During China’s Ming Dynasty, only government officials and royalty were allowed entrance to the Forbidden City, a gigantic palace complex commissioned by the emperor in the early Fifteenth century. Covering about seventy-two hectares, the Forbidden City is also revered as the largest ancient palatial structure in the world. Constructed between 1406 and 1420, it was home to twenty-four emperors of the Ming and Qing dynasties.
Constructed with strict adherence to feng shui, the walled complex was home to majestic building, beautiful gardens and political intrigue galore. The designers and builders of the Forbidden City also put in a revolutionary plumbing and drainage system which handled this 21st century monsoon well. China has dealt with floods throughout its history, and the designers of the Forbidden City were well aware of the need to build in proper plumbing and drainage systems to handle any plumbing issues.
“With all our technological advances, modern drainage systems can’t even beat the ancient ones that were erected six centuries ago!”, said more than one Beijing resident.
The plumbing and drainage system is built in such a way that floodwater can be drained within twenty minutes. Drains and other plumbing fixtures are artfully fitted across the city, working in concert with elevated courtyards to move water flow where it is wanted. Many of the water spouts are carved into dragon heads so that drainage creates the effect of thousands of dragons spitting water. While much of Beijing was shut down by a disastrous storms, the Forbidden City was one of the few areas that remained open without plumbing issues. It even took in thirty thousand visitors during the storm.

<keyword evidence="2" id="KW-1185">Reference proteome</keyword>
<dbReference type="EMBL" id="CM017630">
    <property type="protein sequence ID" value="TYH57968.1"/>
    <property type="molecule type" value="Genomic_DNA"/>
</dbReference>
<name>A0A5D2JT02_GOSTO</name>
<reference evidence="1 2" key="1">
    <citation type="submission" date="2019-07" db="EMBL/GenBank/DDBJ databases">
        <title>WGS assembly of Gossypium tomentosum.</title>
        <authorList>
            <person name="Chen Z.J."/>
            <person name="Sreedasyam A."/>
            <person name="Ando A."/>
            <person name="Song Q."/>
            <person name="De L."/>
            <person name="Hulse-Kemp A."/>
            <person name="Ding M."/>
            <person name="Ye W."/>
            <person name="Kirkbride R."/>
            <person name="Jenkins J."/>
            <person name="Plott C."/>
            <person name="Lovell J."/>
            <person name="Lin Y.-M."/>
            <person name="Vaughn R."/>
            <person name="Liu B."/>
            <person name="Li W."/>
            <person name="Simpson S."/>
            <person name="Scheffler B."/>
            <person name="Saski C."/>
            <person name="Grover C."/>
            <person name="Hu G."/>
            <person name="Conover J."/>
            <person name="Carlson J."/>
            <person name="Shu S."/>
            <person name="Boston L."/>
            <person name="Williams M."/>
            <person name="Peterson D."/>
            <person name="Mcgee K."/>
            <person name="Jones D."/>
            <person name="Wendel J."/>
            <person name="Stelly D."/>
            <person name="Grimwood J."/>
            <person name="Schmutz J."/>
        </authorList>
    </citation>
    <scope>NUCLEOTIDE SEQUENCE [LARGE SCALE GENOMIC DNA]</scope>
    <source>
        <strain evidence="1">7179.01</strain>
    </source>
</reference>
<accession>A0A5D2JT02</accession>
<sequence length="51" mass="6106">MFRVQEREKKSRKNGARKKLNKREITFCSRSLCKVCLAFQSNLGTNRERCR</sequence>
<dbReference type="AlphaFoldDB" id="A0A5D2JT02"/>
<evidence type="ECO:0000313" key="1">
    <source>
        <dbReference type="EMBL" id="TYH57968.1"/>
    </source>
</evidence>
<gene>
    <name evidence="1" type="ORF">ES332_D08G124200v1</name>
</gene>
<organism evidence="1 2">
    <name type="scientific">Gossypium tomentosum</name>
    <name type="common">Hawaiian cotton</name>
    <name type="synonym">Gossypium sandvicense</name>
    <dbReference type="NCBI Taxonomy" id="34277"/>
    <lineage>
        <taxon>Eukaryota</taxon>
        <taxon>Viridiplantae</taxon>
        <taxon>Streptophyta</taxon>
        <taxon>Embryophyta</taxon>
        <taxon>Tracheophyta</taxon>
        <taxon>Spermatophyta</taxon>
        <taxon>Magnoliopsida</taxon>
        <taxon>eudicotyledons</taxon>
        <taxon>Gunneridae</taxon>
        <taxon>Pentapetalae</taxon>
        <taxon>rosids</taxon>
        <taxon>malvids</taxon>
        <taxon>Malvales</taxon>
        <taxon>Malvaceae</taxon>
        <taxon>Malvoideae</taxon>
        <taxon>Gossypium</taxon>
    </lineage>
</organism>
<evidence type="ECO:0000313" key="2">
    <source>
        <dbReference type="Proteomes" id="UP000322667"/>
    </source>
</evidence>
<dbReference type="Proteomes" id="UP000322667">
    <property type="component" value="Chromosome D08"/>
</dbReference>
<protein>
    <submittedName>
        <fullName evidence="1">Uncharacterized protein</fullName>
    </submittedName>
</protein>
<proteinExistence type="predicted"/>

The deadly flooding in China have many citizens asking why the six hundred year old system have been used for other areas if it’s so effective. “The Forbidden City has shown us the wisdom of ancient China,” one Forbidden City website user commented, “Lives could have been saved with this system today.”